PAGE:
With regard to our democracy, Americans have always been what I would call “proceduralists.”

If we perceive a flaw, we figure that if we introduce just the right tweak to some structure or procedure, government will perk along like a well-tuned engine or bug-free computer program.

It won’t, of course, because we forget that all societies are still composed of badly tuned and glitch-filled human beings.

Still, some examples are coming up for a vote in November, one of which I will address today. But first, a bit of political history.

Maine is one of a minority of states (24) that permit the “initiative and referendum” process, which has an interesting lineage.

Initiatives allow voters to propose and pass laws directly, while referendums permit them to alter or reject a legislative statute – though today we typically call either type a referendum.

The process was added to numerous state laws by Progressive reformers early in the last century, with the goal of taking power away from what were seen as unrepresentative and even corrupt legislatures and enabling direct democracy.

Along with popular election of senators (via the 17th Amendment, ratified in 1913) and Prohibition (which was very much a Progressive idea, ratified by the 18th Amendment in 1919 and repealed by the 21st in 1933), direct voting on statutes represented a significant philosophical change in our democratic vision.

It’s one that the Framers, who understood human nature better than we do, viewed with a skeptical eye.

That’s because their vision of democracy was founded on the philosophies and experience of the Athenian and Roman republics, which provided real-life proof that unchecked majority votes could void republican guarantees and sweep dictators into power on the enthusiasms or fears of the moment.

So our Framers built a republic with firewalls, including:

 The Electoral College, to assure small states a voice in the selection of a president.

A Senate of two members from each state (again, to keep small states engaged) chosen by state legislators, to hold senators a step above popular passions.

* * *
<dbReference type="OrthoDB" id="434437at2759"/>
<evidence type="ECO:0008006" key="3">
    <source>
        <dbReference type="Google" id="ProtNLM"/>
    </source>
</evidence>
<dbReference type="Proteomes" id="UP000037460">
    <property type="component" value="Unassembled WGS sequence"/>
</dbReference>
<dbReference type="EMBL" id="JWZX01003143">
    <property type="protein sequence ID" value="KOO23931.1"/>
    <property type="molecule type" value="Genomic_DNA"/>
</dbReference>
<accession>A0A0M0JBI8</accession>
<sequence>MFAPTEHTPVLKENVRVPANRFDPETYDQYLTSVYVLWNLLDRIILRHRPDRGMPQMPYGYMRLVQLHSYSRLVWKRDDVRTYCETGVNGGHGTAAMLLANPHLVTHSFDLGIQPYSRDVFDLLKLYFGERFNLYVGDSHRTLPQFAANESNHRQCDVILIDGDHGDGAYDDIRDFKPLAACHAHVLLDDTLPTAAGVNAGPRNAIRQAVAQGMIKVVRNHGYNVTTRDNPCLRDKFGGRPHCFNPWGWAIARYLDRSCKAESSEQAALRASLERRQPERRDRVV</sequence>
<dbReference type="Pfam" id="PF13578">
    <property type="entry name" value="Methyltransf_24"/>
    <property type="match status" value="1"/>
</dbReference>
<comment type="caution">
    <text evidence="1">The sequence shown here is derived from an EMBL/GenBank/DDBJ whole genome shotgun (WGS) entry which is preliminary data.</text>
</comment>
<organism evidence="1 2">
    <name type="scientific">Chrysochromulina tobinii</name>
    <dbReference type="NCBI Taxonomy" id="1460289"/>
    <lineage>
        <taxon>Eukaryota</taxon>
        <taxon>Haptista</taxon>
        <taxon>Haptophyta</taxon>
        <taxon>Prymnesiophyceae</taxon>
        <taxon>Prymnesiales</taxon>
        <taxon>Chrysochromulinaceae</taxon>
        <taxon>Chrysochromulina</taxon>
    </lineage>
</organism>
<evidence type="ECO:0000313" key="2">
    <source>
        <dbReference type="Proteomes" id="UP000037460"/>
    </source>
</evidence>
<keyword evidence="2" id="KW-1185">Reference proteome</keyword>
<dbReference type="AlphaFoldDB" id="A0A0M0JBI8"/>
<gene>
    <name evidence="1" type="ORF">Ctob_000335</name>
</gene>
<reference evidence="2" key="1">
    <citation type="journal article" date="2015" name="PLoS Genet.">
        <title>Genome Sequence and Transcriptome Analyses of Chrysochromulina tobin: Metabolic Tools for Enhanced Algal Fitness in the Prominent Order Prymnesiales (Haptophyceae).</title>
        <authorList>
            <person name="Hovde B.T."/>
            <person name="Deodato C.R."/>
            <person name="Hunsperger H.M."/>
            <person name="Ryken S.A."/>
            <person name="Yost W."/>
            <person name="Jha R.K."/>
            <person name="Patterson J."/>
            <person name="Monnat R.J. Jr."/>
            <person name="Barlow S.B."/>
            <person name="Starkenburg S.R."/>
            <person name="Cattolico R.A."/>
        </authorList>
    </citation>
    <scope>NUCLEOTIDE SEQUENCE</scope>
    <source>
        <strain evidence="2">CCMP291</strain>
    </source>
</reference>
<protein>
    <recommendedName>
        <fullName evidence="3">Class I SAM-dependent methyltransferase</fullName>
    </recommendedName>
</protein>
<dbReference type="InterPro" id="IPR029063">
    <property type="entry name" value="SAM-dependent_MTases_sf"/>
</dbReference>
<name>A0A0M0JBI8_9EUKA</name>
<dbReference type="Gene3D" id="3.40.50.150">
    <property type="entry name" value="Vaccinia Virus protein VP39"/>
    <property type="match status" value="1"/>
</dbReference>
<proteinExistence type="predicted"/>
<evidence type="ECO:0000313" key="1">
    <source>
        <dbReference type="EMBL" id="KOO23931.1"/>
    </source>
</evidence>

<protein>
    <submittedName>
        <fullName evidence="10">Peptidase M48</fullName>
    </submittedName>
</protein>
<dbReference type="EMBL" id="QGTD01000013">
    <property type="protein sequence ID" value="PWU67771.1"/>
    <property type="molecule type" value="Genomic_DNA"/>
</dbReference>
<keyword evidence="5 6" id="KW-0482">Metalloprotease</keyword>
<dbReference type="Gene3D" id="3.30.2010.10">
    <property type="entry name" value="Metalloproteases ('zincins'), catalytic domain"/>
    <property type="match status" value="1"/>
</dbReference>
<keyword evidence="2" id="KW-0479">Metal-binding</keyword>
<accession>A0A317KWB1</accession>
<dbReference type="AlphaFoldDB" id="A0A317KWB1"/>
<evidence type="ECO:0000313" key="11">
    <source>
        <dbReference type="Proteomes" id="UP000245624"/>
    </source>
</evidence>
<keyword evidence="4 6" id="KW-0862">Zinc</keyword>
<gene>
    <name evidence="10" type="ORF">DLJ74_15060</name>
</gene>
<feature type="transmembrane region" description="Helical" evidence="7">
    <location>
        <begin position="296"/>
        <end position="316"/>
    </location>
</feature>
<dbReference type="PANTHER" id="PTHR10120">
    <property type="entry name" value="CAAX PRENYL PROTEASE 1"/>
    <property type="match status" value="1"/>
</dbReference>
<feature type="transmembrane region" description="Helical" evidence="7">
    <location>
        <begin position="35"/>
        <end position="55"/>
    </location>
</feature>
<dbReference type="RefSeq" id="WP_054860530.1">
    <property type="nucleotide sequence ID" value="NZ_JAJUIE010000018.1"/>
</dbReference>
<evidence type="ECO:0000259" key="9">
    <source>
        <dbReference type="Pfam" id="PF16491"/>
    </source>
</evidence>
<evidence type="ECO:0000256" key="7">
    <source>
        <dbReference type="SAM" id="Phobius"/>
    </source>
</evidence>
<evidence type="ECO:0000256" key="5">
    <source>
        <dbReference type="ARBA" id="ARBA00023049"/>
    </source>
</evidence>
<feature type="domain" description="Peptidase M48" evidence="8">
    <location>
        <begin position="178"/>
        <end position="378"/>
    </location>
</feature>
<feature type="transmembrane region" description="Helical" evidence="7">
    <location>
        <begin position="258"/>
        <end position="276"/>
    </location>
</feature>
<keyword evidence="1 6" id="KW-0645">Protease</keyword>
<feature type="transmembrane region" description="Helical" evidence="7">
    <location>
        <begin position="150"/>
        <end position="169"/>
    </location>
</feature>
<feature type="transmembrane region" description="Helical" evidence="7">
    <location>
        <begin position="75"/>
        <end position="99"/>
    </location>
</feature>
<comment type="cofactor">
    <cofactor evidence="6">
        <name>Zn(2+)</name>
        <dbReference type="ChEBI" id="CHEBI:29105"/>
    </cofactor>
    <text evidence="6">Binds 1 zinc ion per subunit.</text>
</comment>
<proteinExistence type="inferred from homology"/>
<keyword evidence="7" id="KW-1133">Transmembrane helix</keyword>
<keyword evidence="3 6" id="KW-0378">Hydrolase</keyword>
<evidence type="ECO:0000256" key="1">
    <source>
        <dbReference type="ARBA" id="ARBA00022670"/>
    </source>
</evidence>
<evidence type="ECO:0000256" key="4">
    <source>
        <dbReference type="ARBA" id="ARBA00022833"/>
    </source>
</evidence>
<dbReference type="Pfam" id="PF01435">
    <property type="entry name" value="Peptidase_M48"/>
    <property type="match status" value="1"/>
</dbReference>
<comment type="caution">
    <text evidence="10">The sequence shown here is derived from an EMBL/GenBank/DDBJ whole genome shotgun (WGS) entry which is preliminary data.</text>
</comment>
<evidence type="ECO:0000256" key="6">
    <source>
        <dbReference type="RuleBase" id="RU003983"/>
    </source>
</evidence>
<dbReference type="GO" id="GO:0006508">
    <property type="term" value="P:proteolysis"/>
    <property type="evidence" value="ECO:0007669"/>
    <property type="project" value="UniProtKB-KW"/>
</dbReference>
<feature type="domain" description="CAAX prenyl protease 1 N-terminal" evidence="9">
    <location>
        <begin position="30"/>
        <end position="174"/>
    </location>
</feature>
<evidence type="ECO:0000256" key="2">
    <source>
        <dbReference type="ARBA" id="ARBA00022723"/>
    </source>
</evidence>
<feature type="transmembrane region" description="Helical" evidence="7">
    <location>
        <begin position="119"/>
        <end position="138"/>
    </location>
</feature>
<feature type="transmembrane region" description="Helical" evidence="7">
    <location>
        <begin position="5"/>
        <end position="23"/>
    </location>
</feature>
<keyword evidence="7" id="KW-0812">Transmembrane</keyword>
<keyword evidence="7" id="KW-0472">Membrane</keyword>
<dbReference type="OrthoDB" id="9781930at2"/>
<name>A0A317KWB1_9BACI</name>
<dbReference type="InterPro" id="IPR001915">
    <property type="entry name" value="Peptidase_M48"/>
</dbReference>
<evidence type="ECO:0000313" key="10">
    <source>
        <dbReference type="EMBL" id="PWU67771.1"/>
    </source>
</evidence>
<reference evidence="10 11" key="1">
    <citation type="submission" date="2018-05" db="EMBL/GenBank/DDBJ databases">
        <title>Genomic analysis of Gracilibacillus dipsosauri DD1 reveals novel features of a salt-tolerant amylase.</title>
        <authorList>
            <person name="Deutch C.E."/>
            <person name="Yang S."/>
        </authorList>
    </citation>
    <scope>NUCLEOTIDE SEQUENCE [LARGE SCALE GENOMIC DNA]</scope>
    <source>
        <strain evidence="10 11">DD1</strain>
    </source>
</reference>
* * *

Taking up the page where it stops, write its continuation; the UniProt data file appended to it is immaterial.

A constitutional amendment process that required a supermajority of states, not voters, to ratify any changes.

The “separation of powers,” by which each branch of government had its own defined duties and powers.

But paper barriers are weak ones when citizens don’t respect them. Thus, our Supreme Court sweeps aside laws at the whim of a handful of unelected lawyers, while our president rules by “a phone and a pen” – ignoring our Founders’ warnings and the safeguards they so carefully established.

So, as a state-level example of majoritarianism, let’s take one of the pending ballot questions – so-called “ranked-choice voting.”

Unless a late alteration occurs, the ballot will ask us: “Do you want to change Maine election law to allow voters to rank their choices of candidates for U.S. Senate, Congress, Governor, State Senate and State Representative?”

That is, voters would pick a first choice and then rank the other candidates second, third and so on. If no candidate gets a majority, the lowest is dropped and the ranked votes are added to the survivors until one exceeds 50 percent.

The idea apparently is that electing leaders by mere pluralities is less than fully democratic, and that achieving a majority (even if voters have to be forced into it) extends greater legitimacy to the winner.

Oddly, this wasn’t an issue until Gov. LePage won the Blaine House by consecutive plurality votes (though there’s an argument to be made that his 48 percent second-term margin would have easily been a true majority if it had been a two-man race between him and the less-than-effective Michael Michaud).

But did Gov. Angus King and Gov. John Baldacci, two other plurality winners, also lack legitimacy in office? Few were saying so at the time.

As a supporter of this measure told me months ago, experience in the few places that have tried this system shows that people “don’t need to fear it,” because the person with a plurality on the first round wins the ranked-choice runoff nearly 90 percent of the time, anyway.

If that’s the case, then why are we messing around with the law to produce the same result?

Because, I guess, proceduralists think procedure is what’s most important about government – or, for that matter, life in general.

It’s not, but that’s another column.

CORRECTION

Last week I wrote, based on a breaking story, that “the state of Maine” had joined a suit by 10 other states against the Obama administration’s lawless “bathroom rule.” As later accounts noted, it was Gov. LePage’s choice alone to stand up to political correctness run amok.

Which just proves that he has a genuine backbone, while too many others in our state’s leadership remain spineless. Good on you, gov.

M.D. Harmon, a retired journalist and military officer, is a freelance writer and speaker. He can be contacted at:

[email protected]